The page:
This reflection on the Pope’s Prayer Intention for Artists was first published on The Pope’s Worldwide Prayer Network in August, 2017.
This month Pope Francis asks the world to pray for artists: That artists of our time, through their ingenuity, may help everyone discover the beauty of creation.
The Pope’s Prayer Intention for Artists invites us to ask: How can we become “custodians of beauty”? How may we all discover the beauty of creation?
Artists: Creativity an echo of God’s Creation
When God finished the work of creating the earth in Genesis, he “said that it was good”. There is much that is difficult, painful, and ugly in the world today, but in the beginning, it was created good and beautiful. Christ’s saving work is to return us to that paradise. The arts are our creative response to the world we have been given; our creations are an echo of God’s creation.
We experience the world through our senses, through our ears, eyes and bodies. Art is a physical, sensual expression. Even so, art awakens in us a sense of the spiritual, and can point us to God. Through painting, music, and theatre we see the incarnation – the flesh and blood- of the beauty, truth and goodness of God. Through beauty artists communicate a physical presence of God, an echo of God’s physical presence in the Eucharist.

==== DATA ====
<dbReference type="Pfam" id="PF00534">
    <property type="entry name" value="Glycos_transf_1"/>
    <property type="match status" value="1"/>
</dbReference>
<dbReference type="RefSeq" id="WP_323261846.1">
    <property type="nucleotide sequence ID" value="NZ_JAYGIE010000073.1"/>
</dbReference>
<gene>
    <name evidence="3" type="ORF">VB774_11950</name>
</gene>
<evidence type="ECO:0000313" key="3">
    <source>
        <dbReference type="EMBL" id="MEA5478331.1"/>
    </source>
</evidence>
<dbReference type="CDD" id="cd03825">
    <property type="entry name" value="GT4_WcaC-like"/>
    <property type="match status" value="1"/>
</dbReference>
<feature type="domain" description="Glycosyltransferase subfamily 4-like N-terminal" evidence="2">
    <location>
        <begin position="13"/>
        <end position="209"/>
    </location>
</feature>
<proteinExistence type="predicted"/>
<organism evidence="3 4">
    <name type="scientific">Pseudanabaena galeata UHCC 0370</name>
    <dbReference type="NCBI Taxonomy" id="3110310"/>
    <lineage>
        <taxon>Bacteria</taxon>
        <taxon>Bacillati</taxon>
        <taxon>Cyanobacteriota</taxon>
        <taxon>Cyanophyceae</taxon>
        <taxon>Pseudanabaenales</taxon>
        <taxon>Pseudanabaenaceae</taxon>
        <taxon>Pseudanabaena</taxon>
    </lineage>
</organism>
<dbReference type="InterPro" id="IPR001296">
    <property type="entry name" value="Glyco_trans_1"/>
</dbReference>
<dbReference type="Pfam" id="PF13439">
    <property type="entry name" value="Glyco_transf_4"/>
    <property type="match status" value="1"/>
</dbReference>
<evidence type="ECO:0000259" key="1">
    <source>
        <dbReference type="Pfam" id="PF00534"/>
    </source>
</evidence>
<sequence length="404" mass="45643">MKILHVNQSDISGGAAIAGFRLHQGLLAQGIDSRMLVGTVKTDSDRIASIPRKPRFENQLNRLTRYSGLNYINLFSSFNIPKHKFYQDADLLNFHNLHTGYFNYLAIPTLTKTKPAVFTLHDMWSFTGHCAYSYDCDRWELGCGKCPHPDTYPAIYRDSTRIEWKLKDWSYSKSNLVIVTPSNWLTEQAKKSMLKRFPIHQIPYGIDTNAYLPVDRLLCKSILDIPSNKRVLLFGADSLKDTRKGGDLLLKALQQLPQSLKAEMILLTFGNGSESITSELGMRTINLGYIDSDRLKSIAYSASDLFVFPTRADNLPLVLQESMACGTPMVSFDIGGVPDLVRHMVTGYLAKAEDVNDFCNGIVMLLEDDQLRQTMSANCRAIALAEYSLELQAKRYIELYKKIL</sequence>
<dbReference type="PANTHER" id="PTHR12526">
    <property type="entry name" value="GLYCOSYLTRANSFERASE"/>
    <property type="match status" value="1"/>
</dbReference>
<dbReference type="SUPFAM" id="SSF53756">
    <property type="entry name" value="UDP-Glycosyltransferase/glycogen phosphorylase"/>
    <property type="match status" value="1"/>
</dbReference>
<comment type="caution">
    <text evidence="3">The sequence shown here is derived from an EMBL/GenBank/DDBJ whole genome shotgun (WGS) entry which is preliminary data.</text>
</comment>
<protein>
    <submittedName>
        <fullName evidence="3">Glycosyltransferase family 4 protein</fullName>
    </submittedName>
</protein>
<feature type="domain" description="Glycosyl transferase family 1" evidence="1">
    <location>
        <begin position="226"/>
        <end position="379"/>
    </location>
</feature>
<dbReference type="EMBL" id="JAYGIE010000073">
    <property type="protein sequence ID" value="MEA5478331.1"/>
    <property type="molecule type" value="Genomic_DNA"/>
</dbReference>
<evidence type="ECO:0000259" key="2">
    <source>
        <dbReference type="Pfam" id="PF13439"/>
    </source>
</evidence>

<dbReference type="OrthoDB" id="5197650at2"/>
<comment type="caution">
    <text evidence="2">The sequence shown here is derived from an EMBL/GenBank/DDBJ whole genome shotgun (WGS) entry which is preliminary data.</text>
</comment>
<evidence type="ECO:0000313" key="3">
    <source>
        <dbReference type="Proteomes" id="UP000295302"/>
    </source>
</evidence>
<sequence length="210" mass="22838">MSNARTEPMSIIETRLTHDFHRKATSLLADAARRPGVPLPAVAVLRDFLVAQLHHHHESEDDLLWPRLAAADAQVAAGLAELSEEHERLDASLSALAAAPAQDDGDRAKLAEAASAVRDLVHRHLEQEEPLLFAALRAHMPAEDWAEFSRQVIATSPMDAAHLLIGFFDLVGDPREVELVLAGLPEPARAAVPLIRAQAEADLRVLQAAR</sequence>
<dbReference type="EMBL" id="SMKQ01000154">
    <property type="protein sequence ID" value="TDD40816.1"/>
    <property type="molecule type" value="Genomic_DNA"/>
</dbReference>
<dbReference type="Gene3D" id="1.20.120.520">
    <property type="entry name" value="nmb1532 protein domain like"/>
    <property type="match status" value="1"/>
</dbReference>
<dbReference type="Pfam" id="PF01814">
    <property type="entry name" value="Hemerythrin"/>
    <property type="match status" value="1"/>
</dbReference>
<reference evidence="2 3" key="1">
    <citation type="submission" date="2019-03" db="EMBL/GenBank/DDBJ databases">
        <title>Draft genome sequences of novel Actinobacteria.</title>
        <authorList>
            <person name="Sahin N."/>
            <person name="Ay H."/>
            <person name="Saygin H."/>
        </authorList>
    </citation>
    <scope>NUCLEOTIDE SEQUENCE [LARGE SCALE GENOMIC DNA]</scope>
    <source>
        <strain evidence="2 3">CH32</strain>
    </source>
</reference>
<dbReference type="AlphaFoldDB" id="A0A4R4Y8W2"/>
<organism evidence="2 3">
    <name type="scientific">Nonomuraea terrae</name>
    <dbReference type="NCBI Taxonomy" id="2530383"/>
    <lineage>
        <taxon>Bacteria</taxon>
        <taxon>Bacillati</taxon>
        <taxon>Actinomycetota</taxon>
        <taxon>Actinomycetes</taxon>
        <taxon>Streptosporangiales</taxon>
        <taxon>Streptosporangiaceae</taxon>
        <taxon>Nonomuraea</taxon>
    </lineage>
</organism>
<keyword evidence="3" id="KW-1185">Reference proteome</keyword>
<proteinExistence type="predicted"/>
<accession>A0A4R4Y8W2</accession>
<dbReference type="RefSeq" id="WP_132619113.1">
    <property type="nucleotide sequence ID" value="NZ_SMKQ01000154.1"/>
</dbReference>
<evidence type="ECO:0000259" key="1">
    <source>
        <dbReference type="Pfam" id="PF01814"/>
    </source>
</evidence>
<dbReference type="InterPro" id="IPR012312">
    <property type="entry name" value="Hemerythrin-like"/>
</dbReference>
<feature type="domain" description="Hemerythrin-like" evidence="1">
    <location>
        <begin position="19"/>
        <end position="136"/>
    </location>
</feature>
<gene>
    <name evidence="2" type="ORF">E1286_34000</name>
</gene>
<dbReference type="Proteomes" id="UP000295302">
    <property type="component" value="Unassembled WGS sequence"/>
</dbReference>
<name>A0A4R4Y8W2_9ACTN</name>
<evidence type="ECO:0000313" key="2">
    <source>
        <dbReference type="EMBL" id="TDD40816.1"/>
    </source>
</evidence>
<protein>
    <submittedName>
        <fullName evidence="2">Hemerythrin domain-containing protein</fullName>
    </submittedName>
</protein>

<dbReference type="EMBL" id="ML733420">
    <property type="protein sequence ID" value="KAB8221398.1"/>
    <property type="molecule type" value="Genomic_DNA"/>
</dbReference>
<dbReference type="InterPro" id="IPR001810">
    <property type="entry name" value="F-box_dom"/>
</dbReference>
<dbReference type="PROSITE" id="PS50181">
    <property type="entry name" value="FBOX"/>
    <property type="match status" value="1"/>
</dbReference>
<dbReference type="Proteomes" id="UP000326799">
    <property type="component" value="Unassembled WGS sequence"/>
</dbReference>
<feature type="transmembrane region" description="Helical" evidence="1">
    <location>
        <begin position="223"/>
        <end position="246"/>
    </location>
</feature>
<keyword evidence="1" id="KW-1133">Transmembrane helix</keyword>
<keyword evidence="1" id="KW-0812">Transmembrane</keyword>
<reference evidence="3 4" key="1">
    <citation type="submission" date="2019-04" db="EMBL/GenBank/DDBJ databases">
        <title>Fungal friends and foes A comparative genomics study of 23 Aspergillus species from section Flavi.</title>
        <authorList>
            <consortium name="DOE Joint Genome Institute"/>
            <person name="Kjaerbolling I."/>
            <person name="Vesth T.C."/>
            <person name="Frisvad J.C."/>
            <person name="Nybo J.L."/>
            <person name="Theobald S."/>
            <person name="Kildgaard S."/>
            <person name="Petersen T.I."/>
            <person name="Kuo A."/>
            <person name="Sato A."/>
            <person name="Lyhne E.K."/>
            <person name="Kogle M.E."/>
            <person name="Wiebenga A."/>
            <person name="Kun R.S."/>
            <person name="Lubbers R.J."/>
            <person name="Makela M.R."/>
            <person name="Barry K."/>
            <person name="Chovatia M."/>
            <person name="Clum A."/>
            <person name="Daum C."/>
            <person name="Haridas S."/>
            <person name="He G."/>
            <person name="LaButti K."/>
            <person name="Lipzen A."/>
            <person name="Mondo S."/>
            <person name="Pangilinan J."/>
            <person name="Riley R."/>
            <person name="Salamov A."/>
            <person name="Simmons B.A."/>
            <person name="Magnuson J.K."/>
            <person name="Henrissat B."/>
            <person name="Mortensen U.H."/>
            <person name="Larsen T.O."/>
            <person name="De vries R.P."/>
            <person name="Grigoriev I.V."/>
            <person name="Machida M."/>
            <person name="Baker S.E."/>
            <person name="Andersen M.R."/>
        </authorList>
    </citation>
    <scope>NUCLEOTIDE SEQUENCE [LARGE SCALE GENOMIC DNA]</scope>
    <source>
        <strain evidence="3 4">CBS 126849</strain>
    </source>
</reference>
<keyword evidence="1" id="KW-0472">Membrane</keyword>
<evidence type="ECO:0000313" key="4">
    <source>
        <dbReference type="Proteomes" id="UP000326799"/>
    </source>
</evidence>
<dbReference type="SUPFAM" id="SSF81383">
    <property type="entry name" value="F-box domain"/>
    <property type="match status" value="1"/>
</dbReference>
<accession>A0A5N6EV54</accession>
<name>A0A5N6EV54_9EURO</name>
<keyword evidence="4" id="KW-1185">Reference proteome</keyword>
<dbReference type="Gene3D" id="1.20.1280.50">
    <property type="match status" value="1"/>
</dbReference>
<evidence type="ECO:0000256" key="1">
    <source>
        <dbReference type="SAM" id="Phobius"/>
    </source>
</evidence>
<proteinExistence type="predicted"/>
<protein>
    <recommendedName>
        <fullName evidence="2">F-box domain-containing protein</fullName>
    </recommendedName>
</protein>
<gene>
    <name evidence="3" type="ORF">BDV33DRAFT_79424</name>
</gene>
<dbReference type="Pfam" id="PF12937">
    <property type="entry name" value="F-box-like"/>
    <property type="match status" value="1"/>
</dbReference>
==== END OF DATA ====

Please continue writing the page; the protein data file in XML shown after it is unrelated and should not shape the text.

Artists and Beauty
No longer an important criteria for art in the contemporary art world, popular culture has twisted the word “beauty” in slick magazines to mean inachievable physical perfection. Beauty is often deemed as a luxury, superfluous, non-essential. In the same way, the apostles questioned the woman’s offering of perfume to Jesus: “We could have sold that bottle and given the money to the poor (Matthew 26:9).” But true beauty is always intertwined with her sisters, truth and goodness. The beauty of God’s creation powerfully communicates God’s saving truth to the world in a visible, tangible way.
Beauty is the sign of the Incarnation in the World. Benedict XVI in his address to artists in 2009 quoted Simone Weil in this regard: “In all that awakens within us the pure and authentic sentiment of beauty, there, truly, is the presence of God… Beauty is the experimental proof that incarnation is possible. For this reason all art of the first order is, by its nature, religious.”
Prayer Intention: Custodians of Beauty
Our primary responsibility on this earth is love. Love is a response, a relationship which requires humility. Art can be this act of love; it can demonstrate truth and goodness through beauty. To the extent that it is inspired by truth and love of beings, art bears a certain likeness to God’s activity in what he has created. When I create I must submit myself to my materials, to my subject matter, and to my collaborators. Inevitably I am always a bit surprised at the outcome, aware that something beyond me is at work within me.
Pope Benedict in his 2009 address to artists reminded us that we are “custodians of beauty in the world.” We have a responsibility to care for the gifts we have been given, to be a caretakers of the beauty he has offered us in the natural world, in relationships, and in the church.
In what ways can you become a custodian of beauty?
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